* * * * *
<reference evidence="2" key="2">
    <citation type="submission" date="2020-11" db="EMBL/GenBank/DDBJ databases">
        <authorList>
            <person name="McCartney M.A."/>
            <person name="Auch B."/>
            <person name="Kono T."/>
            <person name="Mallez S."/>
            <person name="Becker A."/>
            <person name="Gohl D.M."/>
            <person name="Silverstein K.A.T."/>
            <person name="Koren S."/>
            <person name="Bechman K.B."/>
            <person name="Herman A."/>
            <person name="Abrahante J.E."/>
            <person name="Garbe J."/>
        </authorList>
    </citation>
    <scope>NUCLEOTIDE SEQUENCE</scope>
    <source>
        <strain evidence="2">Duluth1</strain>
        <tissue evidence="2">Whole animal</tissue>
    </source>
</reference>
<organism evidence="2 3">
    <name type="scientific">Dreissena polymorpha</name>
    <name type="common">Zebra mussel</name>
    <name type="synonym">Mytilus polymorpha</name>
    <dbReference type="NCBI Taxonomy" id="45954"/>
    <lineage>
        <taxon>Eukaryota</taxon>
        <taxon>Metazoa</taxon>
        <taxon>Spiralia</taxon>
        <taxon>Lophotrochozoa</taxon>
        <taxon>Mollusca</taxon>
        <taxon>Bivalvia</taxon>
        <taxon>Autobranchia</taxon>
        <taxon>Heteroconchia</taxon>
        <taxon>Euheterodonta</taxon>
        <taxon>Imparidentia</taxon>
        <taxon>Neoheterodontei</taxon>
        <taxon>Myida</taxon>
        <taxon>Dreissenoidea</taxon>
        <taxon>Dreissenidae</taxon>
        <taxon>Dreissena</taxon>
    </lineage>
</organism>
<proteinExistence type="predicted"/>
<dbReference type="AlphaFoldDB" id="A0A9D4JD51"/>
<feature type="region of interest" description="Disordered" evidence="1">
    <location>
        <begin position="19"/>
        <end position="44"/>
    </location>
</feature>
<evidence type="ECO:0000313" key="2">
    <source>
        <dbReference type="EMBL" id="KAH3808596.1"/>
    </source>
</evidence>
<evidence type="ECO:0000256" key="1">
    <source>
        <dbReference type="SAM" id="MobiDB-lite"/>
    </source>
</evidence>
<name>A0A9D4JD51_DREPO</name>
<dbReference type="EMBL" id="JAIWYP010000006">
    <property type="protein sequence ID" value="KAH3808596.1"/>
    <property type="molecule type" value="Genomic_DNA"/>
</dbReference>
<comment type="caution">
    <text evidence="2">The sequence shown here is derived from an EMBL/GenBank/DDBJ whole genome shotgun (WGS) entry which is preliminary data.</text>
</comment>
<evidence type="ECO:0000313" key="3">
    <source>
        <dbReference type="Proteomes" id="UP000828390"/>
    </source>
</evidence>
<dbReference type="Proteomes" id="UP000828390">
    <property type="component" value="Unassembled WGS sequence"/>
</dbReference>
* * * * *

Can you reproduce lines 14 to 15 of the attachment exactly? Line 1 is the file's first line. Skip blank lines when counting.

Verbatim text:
            <person name="Abrahante J.E."/>
            <person name="Garbe J."/>